The opportunity cost of over-engineering / over-producing TV commercials.

February 29, 2008 at 7:03 am | Posted in Digital thinking, General, Segmentation, Traditional, video | 1 Comment


Back in the good old days before audience content consumption fragmentation, it made sense to invest heavily in the crucial staple 30 second commercial. We relied heavily on it’s ability to drive demand. We made an art of measuring the frequency of exposure and constructing it’s content became an unquestionable `high ticket`art form.

Contrary to advertising doomsday analysts, the content landscape is definitely changing, but no, the 30 second commercial is not dead and will not be as long as marketers have the need to stimulate mass demand. Video will remain an extremely powerful content form and TV is still the most efficient content mass distribution form ever invented (that is if they don’t break the model by spending rediculously on High definition).

A cynic may also say that it’s still good business to spend someone else’s money the easiest way possible and increase production values.

My question though is, has this game gone too far?

When developing genuinely innovative connection ideas and insights are either too expensive, or beyond the capability of an antiquated structure, or when a brand has nothing worthwhile to say, it is much easier to mask our charade and wow a client and customer with `bling, bling` special effects and mega productions.

I fear that it may just be one more case of an old (very profitable) industry holding onto it’s business model. Ad agencies make easy money producing just a few expensive mass messaging commercials. Likewise, film production companies refuse to erode their very profitable business model.

Web video is reminding us that the idea is the key to start a conversation, not the production values or the expense of the production.

At the same time, we are approaching a tipping-point between mass and segmented messaging and that TV film production, and possibly bad advice from ad agencies is robbing new media of production investment and retarding much needed content diversification and interface design.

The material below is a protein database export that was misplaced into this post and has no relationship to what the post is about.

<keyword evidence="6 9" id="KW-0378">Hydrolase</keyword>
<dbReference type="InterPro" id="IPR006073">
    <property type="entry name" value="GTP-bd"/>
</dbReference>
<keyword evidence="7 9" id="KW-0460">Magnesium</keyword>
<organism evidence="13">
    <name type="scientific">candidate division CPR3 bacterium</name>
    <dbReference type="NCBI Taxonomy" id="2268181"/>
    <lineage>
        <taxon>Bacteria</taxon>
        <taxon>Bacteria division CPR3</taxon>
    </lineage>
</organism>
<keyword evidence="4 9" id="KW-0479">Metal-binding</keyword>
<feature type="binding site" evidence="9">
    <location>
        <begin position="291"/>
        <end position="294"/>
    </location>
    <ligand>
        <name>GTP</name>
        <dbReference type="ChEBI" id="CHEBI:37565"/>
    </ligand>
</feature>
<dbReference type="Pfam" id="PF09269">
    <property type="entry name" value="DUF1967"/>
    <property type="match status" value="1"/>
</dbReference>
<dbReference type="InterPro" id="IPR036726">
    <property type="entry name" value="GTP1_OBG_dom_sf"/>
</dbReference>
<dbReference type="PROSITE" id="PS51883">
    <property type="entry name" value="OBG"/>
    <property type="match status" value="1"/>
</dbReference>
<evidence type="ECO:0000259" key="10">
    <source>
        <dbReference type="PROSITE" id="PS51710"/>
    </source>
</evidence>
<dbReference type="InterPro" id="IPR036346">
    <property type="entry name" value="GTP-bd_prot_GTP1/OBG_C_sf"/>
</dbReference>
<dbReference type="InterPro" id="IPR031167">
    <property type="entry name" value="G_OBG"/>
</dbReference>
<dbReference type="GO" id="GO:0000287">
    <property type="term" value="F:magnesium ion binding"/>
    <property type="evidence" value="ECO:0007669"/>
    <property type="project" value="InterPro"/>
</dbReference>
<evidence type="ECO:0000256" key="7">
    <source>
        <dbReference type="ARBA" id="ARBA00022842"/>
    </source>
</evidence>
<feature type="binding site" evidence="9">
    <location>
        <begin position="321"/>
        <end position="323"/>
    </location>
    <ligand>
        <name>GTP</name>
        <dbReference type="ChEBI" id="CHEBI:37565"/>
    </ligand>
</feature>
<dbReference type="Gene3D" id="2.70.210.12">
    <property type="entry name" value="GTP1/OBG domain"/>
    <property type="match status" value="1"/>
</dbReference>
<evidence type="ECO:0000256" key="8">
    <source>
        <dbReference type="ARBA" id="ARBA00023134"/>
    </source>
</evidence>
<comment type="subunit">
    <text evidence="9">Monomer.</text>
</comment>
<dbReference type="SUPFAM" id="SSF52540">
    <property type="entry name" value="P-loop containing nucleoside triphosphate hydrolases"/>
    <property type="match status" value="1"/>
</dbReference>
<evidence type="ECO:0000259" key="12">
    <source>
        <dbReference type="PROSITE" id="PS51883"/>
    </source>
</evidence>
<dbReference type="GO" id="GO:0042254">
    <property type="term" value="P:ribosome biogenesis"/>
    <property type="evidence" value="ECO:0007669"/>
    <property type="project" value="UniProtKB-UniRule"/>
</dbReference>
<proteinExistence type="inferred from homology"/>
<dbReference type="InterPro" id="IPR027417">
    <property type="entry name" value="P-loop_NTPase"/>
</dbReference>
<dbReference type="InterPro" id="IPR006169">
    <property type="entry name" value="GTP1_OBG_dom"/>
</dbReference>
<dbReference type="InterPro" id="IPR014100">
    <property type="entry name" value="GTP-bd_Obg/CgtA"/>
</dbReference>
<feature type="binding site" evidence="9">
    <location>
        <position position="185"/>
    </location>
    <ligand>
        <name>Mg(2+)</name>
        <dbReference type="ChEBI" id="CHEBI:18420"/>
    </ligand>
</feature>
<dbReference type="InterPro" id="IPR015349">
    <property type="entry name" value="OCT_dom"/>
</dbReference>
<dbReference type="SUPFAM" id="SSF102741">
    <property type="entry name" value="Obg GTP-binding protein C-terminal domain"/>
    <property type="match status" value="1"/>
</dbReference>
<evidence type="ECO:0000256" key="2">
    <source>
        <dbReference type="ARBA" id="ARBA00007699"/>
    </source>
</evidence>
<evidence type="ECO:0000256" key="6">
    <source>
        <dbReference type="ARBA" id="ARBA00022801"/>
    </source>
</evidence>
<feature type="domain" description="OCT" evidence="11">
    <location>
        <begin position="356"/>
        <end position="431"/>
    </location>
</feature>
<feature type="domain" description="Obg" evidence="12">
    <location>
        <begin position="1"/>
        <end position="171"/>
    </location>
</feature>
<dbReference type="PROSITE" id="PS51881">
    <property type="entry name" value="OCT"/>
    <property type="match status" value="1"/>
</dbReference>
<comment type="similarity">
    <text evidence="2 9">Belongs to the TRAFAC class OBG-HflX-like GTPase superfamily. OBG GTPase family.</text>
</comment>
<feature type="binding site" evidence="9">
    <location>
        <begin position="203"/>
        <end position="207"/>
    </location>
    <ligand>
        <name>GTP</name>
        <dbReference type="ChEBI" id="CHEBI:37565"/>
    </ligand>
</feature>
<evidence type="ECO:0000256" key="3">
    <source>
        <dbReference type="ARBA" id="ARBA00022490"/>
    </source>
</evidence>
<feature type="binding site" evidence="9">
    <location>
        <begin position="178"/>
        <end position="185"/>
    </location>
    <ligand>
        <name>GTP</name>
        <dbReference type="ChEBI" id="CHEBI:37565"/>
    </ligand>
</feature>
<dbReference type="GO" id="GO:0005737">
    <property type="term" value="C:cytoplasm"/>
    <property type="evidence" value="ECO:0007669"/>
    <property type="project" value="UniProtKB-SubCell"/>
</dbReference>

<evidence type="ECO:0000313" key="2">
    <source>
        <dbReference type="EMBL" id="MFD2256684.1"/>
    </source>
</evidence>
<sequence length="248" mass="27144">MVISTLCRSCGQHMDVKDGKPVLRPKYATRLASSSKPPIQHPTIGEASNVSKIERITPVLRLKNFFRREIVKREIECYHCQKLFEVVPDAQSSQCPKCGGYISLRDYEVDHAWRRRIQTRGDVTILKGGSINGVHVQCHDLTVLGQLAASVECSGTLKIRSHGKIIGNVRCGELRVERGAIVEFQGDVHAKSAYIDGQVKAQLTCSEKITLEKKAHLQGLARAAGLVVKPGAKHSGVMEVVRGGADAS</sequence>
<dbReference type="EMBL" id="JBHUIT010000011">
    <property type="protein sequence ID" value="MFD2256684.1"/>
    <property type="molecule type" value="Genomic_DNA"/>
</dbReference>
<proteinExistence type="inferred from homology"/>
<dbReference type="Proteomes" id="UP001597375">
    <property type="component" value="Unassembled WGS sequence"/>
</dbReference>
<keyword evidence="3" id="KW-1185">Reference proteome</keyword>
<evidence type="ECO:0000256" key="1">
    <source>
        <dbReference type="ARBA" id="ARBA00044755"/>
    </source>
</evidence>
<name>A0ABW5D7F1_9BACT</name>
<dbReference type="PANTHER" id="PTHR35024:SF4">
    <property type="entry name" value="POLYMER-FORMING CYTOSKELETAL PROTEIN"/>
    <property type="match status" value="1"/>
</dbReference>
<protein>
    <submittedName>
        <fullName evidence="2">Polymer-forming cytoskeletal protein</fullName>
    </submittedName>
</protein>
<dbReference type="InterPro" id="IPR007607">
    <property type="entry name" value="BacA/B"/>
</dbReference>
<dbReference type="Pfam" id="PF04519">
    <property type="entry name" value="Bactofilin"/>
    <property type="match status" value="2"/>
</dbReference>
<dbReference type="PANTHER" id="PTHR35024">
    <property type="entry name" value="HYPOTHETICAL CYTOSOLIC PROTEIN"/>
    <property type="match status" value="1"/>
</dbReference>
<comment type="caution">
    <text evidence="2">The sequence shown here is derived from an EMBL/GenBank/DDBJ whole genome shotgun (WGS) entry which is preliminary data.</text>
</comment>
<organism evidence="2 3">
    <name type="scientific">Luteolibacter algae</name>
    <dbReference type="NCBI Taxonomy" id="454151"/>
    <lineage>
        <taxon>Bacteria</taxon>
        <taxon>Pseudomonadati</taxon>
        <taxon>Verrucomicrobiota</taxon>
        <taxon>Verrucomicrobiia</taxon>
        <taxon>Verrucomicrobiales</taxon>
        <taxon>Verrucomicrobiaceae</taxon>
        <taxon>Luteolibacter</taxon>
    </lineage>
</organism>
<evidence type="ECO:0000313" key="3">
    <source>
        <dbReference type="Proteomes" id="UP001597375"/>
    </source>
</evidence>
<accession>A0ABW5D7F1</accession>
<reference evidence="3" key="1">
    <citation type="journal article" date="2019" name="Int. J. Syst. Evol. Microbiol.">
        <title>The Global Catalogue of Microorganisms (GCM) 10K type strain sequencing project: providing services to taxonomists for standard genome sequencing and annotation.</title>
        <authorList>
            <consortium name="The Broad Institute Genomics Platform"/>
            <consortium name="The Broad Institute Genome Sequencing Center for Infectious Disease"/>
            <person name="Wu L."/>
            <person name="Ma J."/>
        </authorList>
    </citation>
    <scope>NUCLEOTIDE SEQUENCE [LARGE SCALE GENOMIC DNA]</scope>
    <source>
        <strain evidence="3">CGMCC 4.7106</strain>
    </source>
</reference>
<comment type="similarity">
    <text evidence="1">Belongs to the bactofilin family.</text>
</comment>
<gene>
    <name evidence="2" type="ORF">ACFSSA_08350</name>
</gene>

So, what’s the solution?

OK! Ad agencies will argue that producing more video and other content forms will be way too expensive and work intensive. Sure, planning departments are not structured to generate the multiple segmented insights required for more molecular messaging.

Similarly, clients are not structured for the increased vendor roster, project management / approval burden.

Also, there is a definite political risk for clients who dare to expose themselves and support change. No IT manager will get fired for buying Microsoft (regardless of the bugs and flaws), but by forcing a change to Linux, even if it is a smart decision, every disruption is amplified.

The reality is that there is too much inertia / too many structural problems in the agency model to drive the required change. If disruption to their business demands more segmented messaging or a innovation from a diversified content & contact mix, this change needs to be driven by clients.

Risk is merely perception. To affect change, I think we also need to take a step back and re-look at our perception of `too expensive`. Is mass messaging with short term, often totally unaccountable effect a wise place to over-invest??

The real question that we need to reflect on is; If diversified content forms and more segmented messaging produce more relevant and effective brand / consumer conversations, are they actually more expensive?? Is there a larger opportunity cost to ignore the change or set a measured (even if it is perceived as more costly) action plan to find a communication mix that makes our brands relevant to our consumers again.

Cheers, BC


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